DES MOINES, Iowa — A woman charged with intentionally hitting two children with her vehicle in December 2019 — because of their skin color — pleaded guilty in federal court Wednesday to two hate crime charges.
Nicole Poole Franklin, 43, of Des Moines, Iowa, was charged after a string of incidents on Dec. 9, 2019, during which police said she hit a 12-year-old boy, who is Black, and a 14-year-old girl, who is Latina, with her car and yelled racial and ethnic slurs at a gas station employee.
Poole made her initial appearance in the U.S. District Court for the Southern District of Iowa on Wednesday afternoon. She was charged with two counts of violating the U.S Hate Crime Act for trying to kill both children because of their races. Poole said she has been schizophrenic as an adult and suffers from post-traumatic stress disorder.
The charges carry a maximum sentence of life in prison. Prosecutors recommended she be sentenced to 27 years in prison and that the charges be served at the same time as state charges she is also facing.
Poole pleaded guilty in state court Monday to two counts of attempted murder. Both of those charges carry prison sentences of up to 25 years.
It was unclear if a state hate crime and five other charges in state court will be dropped as part of the plea agreement. Poole’s state public defender, Matthew Sheeley, declined to comment. Polk County Attorney John Sarcone did not return requests for clarification on the state’s plea agreement.
She’s due to appear in state court Thursday.
Poole said she thought 12-year-old was an Islamic terrorist
At 3:54 p.m. on Dec. 9, 2019, police said Poole intentionally ran over the boy as he walked on a sidewalk at an apartment complex in Des Moines. He suffered minor injuries to his leg, according to a criminal complaint filed in state court.
In federal court on Wednesday, Poole said she thought the boy was of Middle Eastern descent and was in the Islamic State terrorist group. Surveillance video showed Poole’s vehicle driving over a curb to strike him, according to the state’s complaint.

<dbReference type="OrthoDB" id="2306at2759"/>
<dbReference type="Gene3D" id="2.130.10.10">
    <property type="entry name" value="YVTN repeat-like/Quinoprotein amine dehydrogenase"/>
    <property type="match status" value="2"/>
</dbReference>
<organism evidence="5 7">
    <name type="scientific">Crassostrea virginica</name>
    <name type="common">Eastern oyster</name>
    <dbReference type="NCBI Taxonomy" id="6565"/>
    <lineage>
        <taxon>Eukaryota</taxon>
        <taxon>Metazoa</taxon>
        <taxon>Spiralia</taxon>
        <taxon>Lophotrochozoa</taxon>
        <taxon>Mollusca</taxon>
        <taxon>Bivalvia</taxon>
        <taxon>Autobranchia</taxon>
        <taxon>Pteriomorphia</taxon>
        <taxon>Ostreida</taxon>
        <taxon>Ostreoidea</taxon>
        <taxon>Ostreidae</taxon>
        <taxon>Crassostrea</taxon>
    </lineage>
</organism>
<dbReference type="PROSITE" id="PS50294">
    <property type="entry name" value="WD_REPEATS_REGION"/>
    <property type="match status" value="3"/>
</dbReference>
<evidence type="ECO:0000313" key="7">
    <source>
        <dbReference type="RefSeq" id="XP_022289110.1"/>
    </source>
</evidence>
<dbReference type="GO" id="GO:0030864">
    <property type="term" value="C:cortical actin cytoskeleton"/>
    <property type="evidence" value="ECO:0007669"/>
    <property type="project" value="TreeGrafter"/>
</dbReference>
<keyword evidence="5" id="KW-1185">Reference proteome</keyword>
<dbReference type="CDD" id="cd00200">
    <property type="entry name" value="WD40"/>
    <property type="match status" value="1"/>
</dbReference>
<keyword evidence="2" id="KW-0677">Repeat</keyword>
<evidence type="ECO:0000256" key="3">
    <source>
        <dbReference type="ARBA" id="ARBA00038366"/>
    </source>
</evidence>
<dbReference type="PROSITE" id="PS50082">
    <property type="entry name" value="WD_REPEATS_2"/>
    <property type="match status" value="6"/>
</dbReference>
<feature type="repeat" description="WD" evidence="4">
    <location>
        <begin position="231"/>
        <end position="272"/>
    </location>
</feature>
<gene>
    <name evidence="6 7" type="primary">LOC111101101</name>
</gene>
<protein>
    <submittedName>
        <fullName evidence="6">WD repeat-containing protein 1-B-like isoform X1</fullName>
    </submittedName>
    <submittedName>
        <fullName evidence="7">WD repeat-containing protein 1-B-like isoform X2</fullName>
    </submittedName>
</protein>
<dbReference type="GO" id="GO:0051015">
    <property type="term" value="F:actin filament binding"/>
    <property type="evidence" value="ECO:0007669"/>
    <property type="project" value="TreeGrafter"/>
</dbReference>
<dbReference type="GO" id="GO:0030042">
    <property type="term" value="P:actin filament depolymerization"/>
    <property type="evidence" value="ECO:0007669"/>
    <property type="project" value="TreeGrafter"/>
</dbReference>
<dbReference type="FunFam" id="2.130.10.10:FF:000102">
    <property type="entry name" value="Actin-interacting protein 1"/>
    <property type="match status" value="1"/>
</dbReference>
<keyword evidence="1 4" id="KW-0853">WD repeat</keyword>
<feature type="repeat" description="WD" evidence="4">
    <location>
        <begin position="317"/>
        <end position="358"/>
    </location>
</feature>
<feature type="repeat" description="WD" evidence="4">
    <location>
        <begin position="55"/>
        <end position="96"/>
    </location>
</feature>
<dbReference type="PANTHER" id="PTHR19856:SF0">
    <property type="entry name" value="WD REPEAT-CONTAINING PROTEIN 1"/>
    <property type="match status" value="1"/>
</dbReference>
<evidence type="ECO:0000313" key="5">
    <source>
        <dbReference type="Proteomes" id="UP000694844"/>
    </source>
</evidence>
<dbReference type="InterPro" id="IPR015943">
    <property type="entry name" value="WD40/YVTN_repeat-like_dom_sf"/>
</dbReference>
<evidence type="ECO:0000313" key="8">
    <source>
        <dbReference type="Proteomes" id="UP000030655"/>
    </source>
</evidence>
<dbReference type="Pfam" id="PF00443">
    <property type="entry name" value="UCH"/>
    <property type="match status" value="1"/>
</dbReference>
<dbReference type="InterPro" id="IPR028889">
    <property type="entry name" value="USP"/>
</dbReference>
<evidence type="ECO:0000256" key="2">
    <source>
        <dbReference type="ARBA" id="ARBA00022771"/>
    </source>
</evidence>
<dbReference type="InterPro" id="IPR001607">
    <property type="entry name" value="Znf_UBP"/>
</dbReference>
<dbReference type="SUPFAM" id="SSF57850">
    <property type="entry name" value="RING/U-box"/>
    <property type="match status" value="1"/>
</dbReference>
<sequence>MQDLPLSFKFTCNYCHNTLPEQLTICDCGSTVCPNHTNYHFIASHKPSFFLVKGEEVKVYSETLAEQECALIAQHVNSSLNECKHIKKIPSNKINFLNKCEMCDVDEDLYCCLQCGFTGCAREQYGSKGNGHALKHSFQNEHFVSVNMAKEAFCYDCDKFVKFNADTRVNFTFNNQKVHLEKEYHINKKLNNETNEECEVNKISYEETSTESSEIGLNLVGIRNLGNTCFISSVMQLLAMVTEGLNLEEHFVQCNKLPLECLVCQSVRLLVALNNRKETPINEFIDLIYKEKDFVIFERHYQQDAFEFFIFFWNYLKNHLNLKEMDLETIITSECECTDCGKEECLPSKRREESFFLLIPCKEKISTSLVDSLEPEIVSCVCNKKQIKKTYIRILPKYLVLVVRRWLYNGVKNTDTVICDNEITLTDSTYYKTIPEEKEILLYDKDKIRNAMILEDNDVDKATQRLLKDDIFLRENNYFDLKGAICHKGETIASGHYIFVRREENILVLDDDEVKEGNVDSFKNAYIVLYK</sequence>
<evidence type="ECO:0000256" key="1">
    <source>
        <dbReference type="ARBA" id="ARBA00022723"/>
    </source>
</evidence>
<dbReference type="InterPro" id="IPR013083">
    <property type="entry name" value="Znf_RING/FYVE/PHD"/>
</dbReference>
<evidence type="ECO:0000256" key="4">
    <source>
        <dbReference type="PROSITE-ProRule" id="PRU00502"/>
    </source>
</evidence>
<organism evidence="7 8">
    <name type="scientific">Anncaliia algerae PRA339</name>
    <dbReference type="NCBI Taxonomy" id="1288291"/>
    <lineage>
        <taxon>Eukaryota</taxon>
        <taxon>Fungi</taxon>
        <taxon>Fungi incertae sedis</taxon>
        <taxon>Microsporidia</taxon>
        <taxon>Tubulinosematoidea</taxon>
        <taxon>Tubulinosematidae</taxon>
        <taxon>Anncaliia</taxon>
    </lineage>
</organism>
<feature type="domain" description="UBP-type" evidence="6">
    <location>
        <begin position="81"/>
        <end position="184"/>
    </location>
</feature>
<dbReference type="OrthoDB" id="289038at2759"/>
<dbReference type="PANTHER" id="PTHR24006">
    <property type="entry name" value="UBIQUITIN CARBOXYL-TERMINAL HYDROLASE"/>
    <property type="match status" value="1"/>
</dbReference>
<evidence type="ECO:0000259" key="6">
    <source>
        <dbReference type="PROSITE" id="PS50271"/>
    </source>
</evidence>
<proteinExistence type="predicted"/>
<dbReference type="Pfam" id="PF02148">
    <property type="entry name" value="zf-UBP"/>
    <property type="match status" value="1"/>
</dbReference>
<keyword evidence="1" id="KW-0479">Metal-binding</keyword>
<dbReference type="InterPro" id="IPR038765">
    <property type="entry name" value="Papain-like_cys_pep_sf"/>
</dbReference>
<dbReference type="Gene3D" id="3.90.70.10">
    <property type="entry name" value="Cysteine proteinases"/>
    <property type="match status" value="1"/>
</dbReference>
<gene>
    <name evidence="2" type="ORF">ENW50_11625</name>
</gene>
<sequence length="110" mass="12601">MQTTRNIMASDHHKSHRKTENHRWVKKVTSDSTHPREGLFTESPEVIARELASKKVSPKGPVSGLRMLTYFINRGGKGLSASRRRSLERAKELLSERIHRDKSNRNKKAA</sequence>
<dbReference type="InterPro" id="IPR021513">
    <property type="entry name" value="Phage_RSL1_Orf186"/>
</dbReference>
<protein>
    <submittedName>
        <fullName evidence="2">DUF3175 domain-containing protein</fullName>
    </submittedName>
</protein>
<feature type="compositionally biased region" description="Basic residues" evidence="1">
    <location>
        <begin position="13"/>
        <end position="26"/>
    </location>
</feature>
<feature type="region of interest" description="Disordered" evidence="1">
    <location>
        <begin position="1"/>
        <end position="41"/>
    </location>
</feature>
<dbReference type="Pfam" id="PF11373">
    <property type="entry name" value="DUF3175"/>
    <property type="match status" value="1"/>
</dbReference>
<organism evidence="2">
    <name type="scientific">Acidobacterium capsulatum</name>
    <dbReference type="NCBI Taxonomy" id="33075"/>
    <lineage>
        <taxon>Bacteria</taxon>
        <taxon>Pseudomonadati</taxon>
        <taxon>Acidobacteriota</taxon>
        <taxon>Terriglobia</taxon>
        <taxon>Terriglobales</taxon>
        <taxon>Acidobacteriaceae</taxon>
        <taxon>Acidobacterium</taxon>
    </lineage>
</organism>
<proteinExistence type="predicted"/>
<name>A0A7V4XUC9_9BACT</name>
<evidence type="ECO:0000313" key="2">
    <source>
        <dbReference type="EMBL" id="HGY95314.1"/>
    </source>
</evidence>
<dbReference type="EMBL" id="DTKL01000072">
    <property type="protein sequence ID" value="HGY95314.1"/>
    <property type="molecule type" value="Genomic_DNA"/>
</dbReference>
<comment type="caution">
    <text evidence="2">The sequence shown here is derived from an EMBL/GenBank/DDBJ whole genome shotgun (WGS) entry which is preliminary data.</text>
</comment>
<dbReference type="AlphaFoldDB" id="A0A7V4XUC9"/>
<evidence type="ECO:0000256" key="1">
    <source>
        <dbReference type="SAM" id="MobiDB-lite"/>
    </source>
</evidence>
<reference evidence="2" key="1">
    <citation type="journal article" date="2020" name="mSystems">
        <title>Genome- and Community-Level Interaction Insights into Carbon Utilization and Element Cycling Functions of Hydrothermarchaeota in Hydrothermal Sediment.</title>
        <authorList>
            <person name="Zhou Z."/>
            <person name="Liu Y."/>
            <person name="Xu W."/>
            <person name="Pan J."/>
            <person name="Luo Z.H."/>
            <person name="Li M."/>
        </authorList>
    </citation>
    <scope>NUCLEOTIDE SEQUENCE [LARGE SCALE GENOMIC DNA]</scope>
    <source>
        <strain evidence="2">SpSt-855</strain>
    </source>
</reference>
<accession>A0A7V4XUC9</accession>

At around 4:20 p.m. that afternoon, Poole struck the girl as she was walking on a sidewalk, according to police complaints. The 14-year-old girl was hospitalized for two days, according to the Associated Press.
Police said Poole told them she targeted the girl because she was “Mexican.” Poole told police she smoked meth hours before the incidents, according to a criminal complaint. She said again Wednesday that she struck the child because she thought she was “Mexican.”
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‘Horrific thing and people were concerned — especially people of color’
Ibrahim Hooper, communications director for the Council on Islamic Relations in Washington D.C., said the group was pleased to learn that Poole had pleaded guilty to the state’s charges.
“We welcome this guilty plea as the culmination of a law enforcement effort to hold the perpetrator accountable,” he said in a statement. “It is our hope that the court will impose a sentence that reflects the severity of the crime, as well as the victims’ wishes.”
Joe Gonzalez, the executive director of Latino Resources Inc. and a former Des Moines police officer, said the incident traumatized the girl, but her family was thankful neither child was killed.
“Anytime things happen to any minority, people are concerned about what happened,” Gonzalez said. “It was a horrific thing and people were concerned — especially people of color.”
Betty Andrews, president of the Iowa-Nebraska NAACP, said the organization was still learning about Poole’s state plea Tuesday.
“America and Iowa have a long way to go to reach a space where every human is valued equally,” she said in a statement. “We continue to be concerned about the cultural trauma her victims have experienced and how this can be addressed in times where people of color continue to be targeted for their skin.”
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Six hate crimes committed in Iowa during 2019, according to the FBI
The FBI recorded six hate crimes in Iowa in 2019 because of a person’s race, ethnicity or ancestry. None occurred in the Des Moines metro area.
But, Henry said, hate crimes are typically under-reported.
“The thing we hear from the Justice Department in prior years is, ‘It just doesn’t rise to the level of a hate crime,'” he said.
The family of the teenage girl was in court Wednesday, and the toll the incident took on her was apparent. As Magistrate Judge Celeste Bremer read the charges aloud to Poole, the victim wiped tears from her eyes.
Poole’s actions deeply affected Iowa Latinos, Henry said. Her plea deals with the state became public at the same time the country awaited a verdict in Derek Chauvin’s murder trial. The former Minneapolis police officer was charged with killing George Floyd last year. He was found guilty Tuesday.
“I think it’s very significant,” Henry said. “I think it’s a very significant time, and everything is under the microscope.”
Follow Philip Joens on Twitter @Philip_Joens.